f Equation (2) suggests that the length, R, of the word being accumulated may be increased to enhance resolution of this type of synthesizer. As a general rule, however, the maximum permissible reference frequency, f In accordance with the present invention, an arithmetic frequency synthesizer comprises one or more parallel/pipelined systolic computing arrays for performing parallel, recursive accumulation functions, thereby significantly increasing the range of frequencies which can be synthesized while retaining relatively fine frequency resolution. Existing VLSI circuit technology may be used to fabricate such arrays. Such a frequency synthesizer may be utilized, for example to provide scan non-linearity correction, motor hunt compensation and/or polygon signature correction for laser scanners. Still other objects and advantages of this invention will become apparent when the following detailed description is read in conjunction with the attached drawings, in which: FIG. 1 is a simplified schematic of a printer having a raster output scanner with which the present invention may be employed to advantage to provide pixel placement compensation; FIG. 2 is a basic block diagram of a more or less conventional arithmetic frequency synthesizer which is configured to perform pixel placement compensation for the printer shown in FIG. 1; FIG. 3 is a unit circule which illustrates the fundamental operating principles of arithmatic frequency synthesizers; FIG. 4 is a simplified schematic diagram of a systolic computing array and its input/output (I/O) interfaces; FIG. 5 is a functionals block diagram illustrating a representative one of the cells of the systolic array shown in FIG. 4 in further detail; FIG. 6 is a block diagram illustrating the data flow within the systolic array shown in FIG. 4 in further detail; FIG. 7 is a schematic diagram illustrating a single array embodiment of an arithmetic frequency synthesizer constructed in accordance with this invention; and FIG. 8 is a schematic diagram showing a multiple array configuration for the arithmetic frequency synthesizer of the present invention. While the invention is described in some detail hereinbelow with specific reference to certain illustrated embodiments, it is to be understood that there is no intent to limit it to those embodiments. On the contrary, the aim is to cover all modifications, alternatives and equivalents failing within the spirit and scope of the invention as defined by the appended claims. Turning now to the drawings, and at this point especially to FIG. 1, there is a printer (shown only in relevant part) having a generally conventional laser raster output scanner 11 for printing an image on a photosensitive recording medium 12, such as a photoconductively coated xerographic drum 13. In keeping with standard practices, the scanner 11 comprises a laser 21 for supplying a light beam 22, a modulator 23 for intensity modulating the laser light beam 22 in accordance with a serial stream of input data samples, and a multi-faceted reflective polygon 24. An image is printed by causing the intensity modulated laser beam 22 to expose the recording medium 12 in accordance with a predetermined raster scanning pattern. To that end, the polygon 24 is unidirectionally rotated at a relatively high speed (by means not shown) about its central axis 27, as indicated by the arrow 28, for cyclically sweeping the modulated laser beam 22 in a transverse or "fast scan" direction (i. e., from a start of scan position 25 to an end of scan position 26) relative to the recording medium 12. Furthermore, the drum 13 is unidirectionally rotated simultaneously at a relatively slow, synchronous speed (by means also not shown) about its longitudinal axis, as indicated by the arrow 29, to advance the recording medium 12 in an orthogonal cross-line or " slow scan" direction relative to the polygon 24, thereby causing the fast scan, scan line sweeps of the light beam 22 to be displaced from one another on the recording medium 12 by a predetermined scan pitch distance. As is known, the quality of the image produced by a laser printer of the foregoing type is largely dependent upon the precision with which the scanner 11 positions individual picture elements ("pixels") on the recording medium 12. For that reason, provision (not shown) usually is made for supplying high quality printers with a large number of input data samples for each pixel which is to be printed. Moreover, such printers customarily include a scan buffer 31 or the like for temporarily storing the data samples, so that the rate at which the samples are fed to the modulator 23 can be adjusted under the control of clock pulses supplied by a variable clock frequency generator 32, such as a variable clock frequency synthesizer. However, even when a variable frequency control clock is employed, there are unavoidable pixel positioning errors because an alignment tolerance of ± one clock pulse period is needed to account for the possible time lag between the detection of a start of scan and the subsequent clock pulse transition which establishes the timing reference. The necessary timing tolerance, and the pixel positioning errors attributable thereto, may be reduced by increasing the clock pulse frequency, but that is a practical approach only if the frequency generator 32 can supply the higher frequency clock pulses while still providing adequate frequency resolution to compensate for pixel positioning errors caused by (1) variations in the angular rotational velocity of the polygon 24 ("motor hunt"), (2) facet dependent changes in the angular velocity at which the light beam 22 is swept across the recording medium 12, ("polygon signature"), and (3) polygon angle dependent variations in the linear velocity at which the light beam advances across the recording medium 12 ("scan non-linearity"). Polygon signature errors are measureable and are essentially invariant as a function of time, so appropriate correction factors for the different facets of the polygon 21 may be stored in a suitable memory (not shown), thereby permitting them to be retrieved under program control to compensate for such errors on a facet-by-facet (i. e., scan line-by-scan line) basis. Likewise, scan non-linearity errors are predeterminable and substantially time invariant, so they also are amenable to program controlled compensation. Scan nonlinearity errors, however, vary at a relatively high rate as a function of the angular rotation of the polygon 21, so the compensating correction factor for them must be updated and changed several times during each scan. Motor hunt errors are unique because they tend to vary relatively slowly as a function of time. Consequently, the correction factor for them typically is dynamically computed and updated, preferably at least one per revolution of the polygon 21. For a more detailed discussion of polygon signature and motor hunt error computation and correction, reference is made to U.S. patent applications of Douglas N. Curry, which were filed on 5/29/84 under Ser. Nos. 614,928 and 615,002 for "Polygon Signature Correction" and "Raster Scanner VariableFrequency Clock Circuit," now U.S. Pat. Nos. 4,622,593 and 4,639,789, respectively. As will be seen, the above-identified applications, which are hereby incorporated by reference, provide a practical alternative to one of the potential applications of this invention because they teach that occasional pulses may be deleted from a clock pulse train to compensate for polygon signature and/or motor hunt errors. Although that concept involves distinctly different operating principles than those of the present invention, it is an attractive pixel placement compensation technique because it is compatible with employing a high frequency clock pulse generator for reducing the aforementioned timing alignment tolerance and the pixel positioning errors caused thereby. Referring to FIG. 2, there is a relatively conventional R-bit long, dual input port accumulator 40 to illustrate the arithmetic clock frequency synthesis principles upon which this invention is based. Two different R-bit long input words, which have time dependent values X and Y (where, X and Y are each <2 While pixel placement compensation for laser scanners is an important application for variable clock frequency synthesizers, it will be apparent that there are other applications for such devices. For example, Y could be selected to establish a desired carrier frequency, and the X could then be varied to frequency modulate that carrier as a function of time. Indeed, input ports can be added to or removed from the accumulator 40 as required to compute N as a function of any arbitrary number of variables, so it will be understood that N may be more generally described as being the value of a R-bit long input word representing the sum of one or more time dependent variables. The accumulator 40 comprises a R-bit long adder 45 which has its output coupled to a R-bit long register 46 which, in turn, is clocked at a reference frequency, f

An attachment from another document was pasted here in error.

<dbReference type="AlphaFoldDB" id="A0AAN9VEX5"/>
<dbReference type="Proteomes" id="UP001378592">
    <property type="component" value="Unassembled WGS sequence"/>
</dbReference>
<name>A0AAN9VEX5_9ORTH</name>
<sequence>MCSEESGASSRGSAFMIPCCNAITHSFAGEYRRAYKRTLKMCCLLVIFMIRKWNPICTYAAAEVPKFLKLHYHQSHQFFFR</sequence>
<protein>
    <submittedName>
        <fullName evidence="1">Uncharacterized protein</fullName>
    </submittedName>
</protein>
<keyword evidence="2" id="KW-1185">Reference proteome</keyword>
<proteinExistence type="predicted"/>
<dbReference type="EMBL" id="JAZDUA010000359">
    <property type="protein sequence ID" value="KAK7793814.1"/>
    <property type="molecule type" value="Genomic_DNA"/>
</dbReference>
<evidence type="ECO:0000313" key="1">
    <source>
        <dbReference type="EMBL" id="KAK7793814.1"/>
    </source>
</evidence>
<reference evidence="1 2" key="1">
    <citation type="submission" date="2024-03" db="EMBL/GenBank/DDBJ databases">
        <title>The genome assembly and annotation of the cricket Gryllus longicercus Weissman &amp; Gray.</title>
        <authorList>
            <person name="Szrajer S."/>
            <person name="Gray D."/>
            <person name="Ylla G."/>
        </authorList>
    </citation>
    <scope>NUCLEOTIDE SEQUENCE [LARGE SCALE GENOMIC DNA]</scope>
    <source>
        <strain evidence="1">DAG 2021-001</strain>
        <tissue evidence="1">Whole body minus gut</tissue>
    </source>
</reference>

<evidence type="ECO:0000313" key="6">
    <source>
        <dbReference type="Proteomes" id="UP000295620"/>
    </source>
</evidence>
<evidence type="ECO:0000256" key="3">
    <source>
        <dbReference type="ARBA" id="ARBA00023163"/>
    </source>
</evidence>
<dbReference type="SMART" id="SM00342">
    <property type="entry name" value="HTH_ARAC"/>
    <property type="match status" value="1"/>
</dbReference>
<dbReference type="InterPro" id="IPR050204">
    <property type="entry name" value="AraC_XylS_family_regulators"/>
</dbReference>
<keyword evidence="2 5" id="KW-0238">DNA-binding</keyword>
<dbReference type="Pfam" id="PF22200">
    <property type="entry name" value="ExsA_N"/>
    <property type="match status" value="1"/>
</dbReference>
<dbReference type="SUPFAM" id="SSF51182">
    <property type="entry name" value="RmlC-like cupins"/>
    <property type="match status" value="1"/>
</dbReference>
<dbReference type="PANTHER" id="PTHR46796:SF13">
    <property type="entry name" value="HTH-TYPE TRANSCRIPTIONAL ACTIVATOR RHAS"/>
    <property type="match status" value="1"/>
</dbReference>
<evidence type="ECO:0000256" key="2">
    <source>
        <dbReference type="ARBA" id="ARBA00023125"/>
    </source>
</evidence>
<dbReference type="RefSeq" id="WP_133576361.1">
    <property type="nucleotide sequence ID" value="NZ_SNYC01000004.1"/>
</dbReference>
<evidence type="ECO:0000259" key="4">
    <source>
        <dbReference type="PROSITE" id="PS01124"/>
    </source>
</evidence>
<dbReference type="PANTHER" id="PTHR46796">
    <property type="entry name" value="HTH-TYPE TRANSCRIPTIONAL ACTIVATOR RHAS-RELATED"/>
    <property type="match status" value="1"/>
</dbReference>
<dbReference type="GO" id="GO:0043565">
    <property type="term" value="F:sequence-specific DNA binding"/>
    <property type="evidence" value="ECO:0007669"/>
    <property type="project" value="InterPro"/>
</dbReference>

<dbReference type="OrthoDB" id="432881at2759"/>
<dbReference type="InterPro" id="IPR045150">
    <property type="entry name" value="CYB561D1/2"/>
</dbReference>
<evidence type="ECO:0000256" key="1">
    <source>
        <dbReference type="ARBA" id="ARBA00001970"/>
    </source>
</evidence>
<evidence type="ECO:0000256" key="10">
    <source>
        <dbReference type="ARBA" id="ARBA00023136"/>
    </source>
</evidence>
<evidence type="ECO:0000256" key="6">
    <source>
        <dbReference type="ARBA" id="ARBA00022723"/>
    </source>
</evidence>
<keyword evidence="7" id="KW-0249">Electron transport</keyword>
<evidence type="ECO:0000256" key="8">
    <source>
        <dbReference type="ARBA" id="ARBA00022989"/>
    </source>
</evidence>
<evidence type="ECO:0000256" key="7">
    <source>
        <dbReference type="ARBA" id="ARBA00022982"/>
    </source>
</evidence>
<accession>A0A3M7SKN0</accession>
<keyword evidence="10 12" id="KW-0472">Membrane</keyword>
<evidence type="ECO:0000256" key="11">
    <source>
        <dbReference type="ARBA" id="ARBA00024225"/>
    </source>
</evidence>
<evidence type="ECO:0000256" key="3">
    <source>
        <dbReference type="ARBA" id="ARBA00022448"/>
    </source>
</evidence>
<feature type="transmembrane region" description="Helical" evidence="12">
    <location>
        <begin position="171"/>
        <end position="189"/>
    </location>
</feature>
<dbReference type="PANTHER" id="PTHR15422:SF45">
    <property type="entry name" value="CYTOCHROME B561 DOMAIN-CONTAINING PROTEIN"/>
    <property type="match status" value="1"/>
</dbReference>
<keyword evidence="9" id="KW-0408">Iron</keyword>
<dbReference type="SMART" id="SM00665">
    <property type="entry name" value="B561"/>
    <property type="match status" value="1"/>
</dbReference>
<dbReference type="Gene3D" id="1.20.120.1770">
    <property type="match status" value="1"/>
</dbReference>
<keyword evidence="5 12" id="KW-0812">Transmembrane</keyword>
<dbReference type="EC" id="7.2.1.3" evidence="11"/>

Accm Turning to FIG. 3, it will be evident that all possible values of any R-bit long binary number can be mapped onto a unit circle, starting for convenience with the zero (2 As previously mentioned, the carry propagation time of conventional accumulators, such as the accumulator 40 (FIG. 2), has required designers of prior arithmetic variable frequency clock synthesizers to tradeoff frequency resolution to increase the high frequency cut-off limit, f To carry out the present invention, as shown in FIG. 4, there is a dual plane, parallel/pipelined, systolic computing array 52 having an interleave plane 53, which contains a 16×20 array of identical interleave subcells 53(a The frequency synthesizer 51 (FIG. 7) is initialized (by means not shown) to ensure that all bits within all of its stages are initially reset to a low ("0") logic level. Following the initialization process, R bit long (e.g. twenty bit) input words of time varying value N begin to flow into the systolic array 52. In the illustrated embodiment, each of the input words has a certain value, N Assuming that the system reference frequency, f As illustrated in FIG. 4, the time dependent input variables X, and Y, are summed in time staggered, pipelined fashion, starting with their least significant bits (LSB's), so the summers 56b The bits of each input word, N, are clocked in place value sequence from the input sumemrs 56b As shown, the interleave factor and the interleave offset are routed to the interleave plane 53, while the accumulation factor is routed to an R bit long accumulator 50b Turning now to FIGS. 5 and 6, a single array frequency synthesizer 51 (FIG. 7) employs N at its interleave factor, -N as its interleave offset, and 2 If it is assumed that a selected bit N Referring to FIG. 6 a constant "b" slice has been taken along the vertical dimension of the array 52 to illustrate the interleave plane 53 to subaccumulator plane 54 data paths for the three systolic cells 60(a At time T Transferring 0N While only the MSB's from the outputs of the subaccumulator subcells, 54(a There are no output carries from the subaccumulator subcells 54(a Turning now to FIG. 7, it will be seen that the drivers 71a Known higher density VLI technologies, such as NMS technology, are speed limited. However, they are economically attractive and are compatible with the device density that is required to integrate a reasonably large systolic array 52 on a standard size VLSI chip. Thus as shown in FIG. 8, parallel arrays 52p The clock frequencies for the arrays 52p Each group of 2 In view of the foregoing, it will be understood that the parallel/pipelined arithmetic frequency synthesizer of the present invention provides linear frequency resolution over an extremely broad band of frequencies. Furthermore, it will be evident that the synthesizer is compatible with existing VLSI circuit technologies. Patent Citations